You can't come to Nottinghamshire and not visit Sherwood Forest. The most ancient trees look a bit sorry for themselves, propped up as they are with various arrangements in an attempt to increase their longevity. However get out into the forest proper and you will see a wonderful oak forest with trees allowed to die in dignity and young saplings growing ready to take over. It's particularly great visiting in autumn and winter on a crisp sunny day.
Children can enjoy racing around playing at being Robin Hood. You can look out for the plentiful wildlife and one of my favourite sights is the holly avenue. This is wide grass track with the woodland to one side and to the other a row of mature holly trees about 1/2 a mile long. When these are full of berries it looks stunning and is very popular with birds such as fieldfares.
Sherwood Pine Forest - Cycling
Sherwood pine forest isn't as visually exciting as the broad leaved wood of Robin Hood fame, but is worth a mention. It contains Sherwood Forest Cabins where you can stay literally in the heart of the wood and enjoy activities such as archery and swimming. Obviously staying there costs money, but the forest itself is free to use for anyone.
The pine forest has an extensive network of cycle trails and you can either take your own bike or hire one from Sherwood Pines Cycles. There are trails ranging from easy, which are safe for families with toddlers, to challenging, with jumps and obstacles to tax experienced off road cyclists.
A couple of times a year the forest is closed to cyclists, but still worth a visit. There is an off road car rally and a Sled Dog racing rally. The next sled dog event at Sherwood Pines is 12th January 2013.
Spectators are welcome at both events, but do be sure to follow the organiser's instructions for your own safety. You may see sled dogs practicing in the forest at other times of the year too, as there are some dedicated practice trails for them.
Clumber Park is a 3800 acre National Trust property which consists of beautiful woodland, heath a couple of lakes, a church and a restaurant. You pay to park, but then you can spend hours walking or cycling around the estate with or without children and dogs. I used to have a great time there with my dogs.
It's a good place for wildlife watching; one of the lakes is usually host to a few cormorants as well as a range of ducks and gulls and I've occasionally seen lizards basking in the heath.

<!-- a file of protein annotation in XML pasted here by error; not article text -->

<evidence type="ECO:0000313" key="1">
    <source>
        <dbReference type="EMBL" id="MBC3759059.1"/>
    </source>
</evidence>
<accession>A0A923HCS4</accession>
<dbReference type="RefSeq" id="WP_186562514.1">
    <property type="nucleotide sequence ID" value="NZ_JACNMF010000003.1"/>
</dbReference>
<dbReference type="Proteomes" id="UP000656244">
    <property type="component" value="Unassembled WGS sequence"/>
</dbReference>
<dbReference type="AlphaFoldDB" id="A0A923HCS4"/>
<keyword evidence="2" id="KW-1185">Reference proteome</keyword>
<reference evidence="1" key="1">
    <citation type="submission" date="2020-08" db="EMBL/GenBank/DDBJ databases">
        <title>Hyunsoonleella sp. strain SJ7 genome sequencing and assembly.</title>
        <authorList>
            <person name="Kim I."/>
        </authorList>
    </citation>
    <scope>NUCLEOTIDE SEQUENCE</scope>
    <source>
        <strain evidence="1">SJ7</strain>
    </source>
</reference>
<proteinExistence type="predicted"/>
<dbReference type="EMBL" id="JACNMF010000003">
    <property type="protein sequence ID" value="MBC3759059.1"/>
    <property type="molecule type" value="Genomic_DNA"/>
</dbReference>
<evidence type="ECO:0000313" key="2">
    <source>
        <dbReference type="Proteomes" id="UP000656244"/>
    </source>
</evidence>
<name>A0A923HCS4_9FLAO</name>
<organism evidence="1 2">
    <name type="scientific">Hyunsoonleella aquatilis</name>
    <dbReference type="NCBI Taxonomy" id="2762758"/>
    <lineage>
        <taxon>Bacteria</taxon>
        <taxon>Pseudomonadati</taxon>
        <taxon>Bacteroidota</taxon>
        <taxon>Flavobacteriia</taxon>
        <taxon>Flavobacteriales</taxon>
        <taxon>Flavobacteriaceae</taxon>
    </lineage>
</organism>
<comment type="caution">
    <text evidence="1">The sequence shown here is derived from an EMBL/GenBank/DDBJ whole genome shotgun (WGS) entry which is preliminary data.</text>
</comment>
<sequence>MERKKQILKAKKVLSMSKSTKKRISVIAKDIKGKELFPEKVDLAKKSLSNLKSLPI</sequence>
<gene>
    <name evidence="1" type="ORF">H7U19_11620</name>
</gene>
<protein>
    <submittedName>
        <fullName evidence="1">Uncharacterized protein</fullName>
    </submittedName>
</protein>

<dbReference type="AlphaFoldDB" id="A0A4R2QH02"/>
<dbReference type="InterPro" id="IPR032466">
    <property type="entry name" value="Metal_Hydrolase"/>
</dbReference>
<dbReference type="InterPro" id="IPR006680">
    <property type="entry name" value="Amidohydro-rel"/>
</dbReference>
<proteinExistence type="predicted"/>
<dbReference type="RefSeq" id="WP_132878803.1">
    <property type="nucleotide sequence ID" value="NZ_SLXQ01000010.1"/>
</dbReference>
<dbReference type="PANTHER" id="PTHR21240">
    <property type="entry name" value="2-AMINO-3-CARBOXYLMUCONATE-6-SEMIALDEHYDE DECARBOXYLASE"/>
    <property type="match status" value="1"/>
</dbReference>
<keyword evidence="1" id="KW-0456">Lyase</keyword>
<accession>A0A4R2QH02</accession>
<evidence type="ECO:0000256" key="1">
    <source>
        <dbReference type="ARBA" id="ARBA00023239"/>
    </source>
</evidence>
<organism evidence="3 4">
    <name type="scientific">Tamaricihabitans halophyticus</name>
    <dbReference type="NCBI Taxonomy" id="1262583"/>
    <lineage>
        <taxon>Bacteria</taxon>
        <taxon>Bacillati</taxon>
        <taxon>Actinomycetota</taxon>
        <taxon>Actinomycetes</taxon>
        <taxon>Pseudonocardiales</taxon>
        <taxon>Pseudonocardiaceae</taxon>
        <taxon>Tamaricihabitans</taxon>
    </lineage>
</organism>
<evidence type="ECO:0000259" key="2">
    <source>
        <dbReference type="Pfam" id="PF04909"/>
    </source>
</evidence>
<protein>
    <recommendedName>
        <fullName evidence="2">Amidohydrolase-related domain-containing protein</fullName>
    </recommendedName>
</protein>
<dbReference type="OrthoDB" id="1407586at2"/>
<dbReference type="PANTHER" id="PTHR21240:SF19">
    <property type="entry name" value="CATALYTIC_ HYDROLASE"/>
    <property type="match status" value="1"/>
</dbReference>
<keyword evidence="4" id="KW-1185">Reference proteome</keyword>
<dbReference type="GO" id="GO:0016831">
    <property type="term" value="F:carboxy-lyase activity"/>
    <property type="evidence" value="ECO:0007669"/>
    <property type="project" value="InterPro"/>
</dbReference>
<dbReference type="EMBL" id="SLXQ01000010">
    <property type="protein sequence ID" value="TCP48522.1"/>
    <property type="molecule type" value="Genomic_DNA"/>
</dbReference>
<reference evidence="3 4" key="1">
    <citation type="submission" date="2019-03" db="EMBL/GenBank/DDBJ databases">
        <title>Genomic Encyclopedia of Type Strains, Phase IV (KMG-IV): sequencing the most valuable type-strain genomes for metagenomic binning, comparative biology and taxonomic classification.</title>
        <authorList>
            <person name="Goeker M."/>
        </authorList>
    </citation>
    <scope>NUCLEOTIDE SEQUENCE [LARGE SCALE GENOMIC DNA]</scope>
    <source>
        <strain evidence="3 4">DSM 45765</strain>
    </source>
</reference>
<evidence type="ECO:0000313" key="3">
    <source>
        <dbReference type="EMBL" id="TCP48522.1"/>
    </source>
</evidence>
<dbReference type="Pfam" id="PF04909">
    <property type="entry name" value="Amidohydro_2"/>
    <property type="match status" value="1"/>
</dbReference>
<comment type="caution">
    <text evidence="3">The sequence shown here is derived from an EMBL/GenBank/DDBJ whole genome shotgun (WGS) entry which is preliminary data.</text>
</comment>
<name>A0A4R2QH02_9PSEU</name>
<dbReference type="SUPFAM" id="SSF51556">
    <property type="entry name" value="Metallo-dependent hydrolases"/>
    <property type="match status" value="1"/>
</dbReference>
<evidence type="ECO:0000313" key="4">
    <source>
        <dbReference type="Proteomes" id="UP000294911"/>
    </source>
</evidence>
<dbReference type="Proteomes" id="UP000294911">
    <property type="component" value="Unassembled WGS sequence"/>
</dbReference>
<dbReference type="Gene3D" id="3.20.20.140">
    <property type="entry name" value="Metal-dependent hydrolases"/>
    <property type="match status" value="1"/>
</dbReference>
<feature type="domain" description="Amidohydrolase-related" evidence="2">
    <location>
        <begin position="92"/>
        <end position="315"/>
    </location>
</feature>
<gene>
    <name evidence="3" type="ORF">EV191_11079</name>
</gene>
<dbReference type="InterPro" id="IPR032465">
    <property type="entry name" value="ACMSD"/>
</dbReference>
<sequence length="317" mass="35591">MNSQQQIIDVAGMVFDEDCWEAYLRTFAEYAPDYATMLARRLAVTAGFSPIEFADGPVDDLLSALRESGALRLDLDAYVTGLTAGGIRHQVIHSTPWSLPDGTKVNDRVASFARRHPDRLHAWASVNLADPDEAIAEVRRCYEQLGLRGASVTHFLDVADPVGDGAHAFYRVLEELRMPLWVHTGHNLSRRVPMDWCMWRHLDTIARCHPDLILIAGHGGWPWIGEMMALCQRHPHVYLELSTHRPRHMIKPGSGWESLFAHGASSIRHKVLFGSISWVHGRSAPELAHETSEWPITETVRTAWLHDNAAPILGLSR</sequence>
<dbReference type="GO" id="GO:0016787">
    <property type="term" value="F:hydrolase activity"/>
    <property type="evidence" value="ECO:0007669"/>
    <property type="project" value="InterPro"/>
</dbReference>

The park is open 7am to dusk throughout the year. The restaurant is usually open from 10am - 4pm.
White Post Farm Park
White Post Farm Park is open throughout the year and as well as extensive paddocks filled with animals has plenty of activities which are undercover for rainy days.
As you would expect from a farm park there are opportunities to meet livestock such as goats, chickens, llamas and pigs. They also have a walk in aviary, reptiles and pet rodents.
There are large play barns - one set out as a beach with sand, an aerial walkway and a large slide and another with a mini farm, mini tractors and bouncy castle slide.
A family ticket for the farm costs £35.00, so it is one of the more expensive options, but is none the less popular especially with families who have children under 10 years old.
Nottingham is Nottinghamshire's city and whilst there is plenty to do there, I find cities quite bamboozling, so have less first hand experience of it.
There is a large park called Colwyck Park on the edge of the city with a marina, lake, tracks for walking or cycling and racecourses for horses and greyhounds. Nearby is Holme Pierrepoint a white water activity centre. So there is plenty for active people to do even right by the city.
Nottingham itself is notable for its many red brick buildings, the Galleries of Justice Museum where you can find out more about Robin Hood, lively nightlife, modern tram system and the 'Goose Fair'. The goose fair, once a traditional livestock market, no longer contains any geese, but is one of the largest street fairs in Europe with a host of travelling fairground rides and attractions. It runs over 5 days in early October.
Possibly the most surprising thing about Nottingham is the network of 400 caves under the city which were used as housing between the 10th and 19th centuries as well as housing factories, storerooms and an underground tannery. The caves are a visitor attraction giving a taste of a very different part of Nottingham's history.
Places to Visit in Nottinghamshire
Southwell has a minster, workhouse, racecourse and 16th century pub.
Newark has a castle, markets, river and occasional boat races
Sherwood Forest - of Robin Hood fame. Great walking and wildlife
Clumber has lakes, heath, an interesting church and a restaurant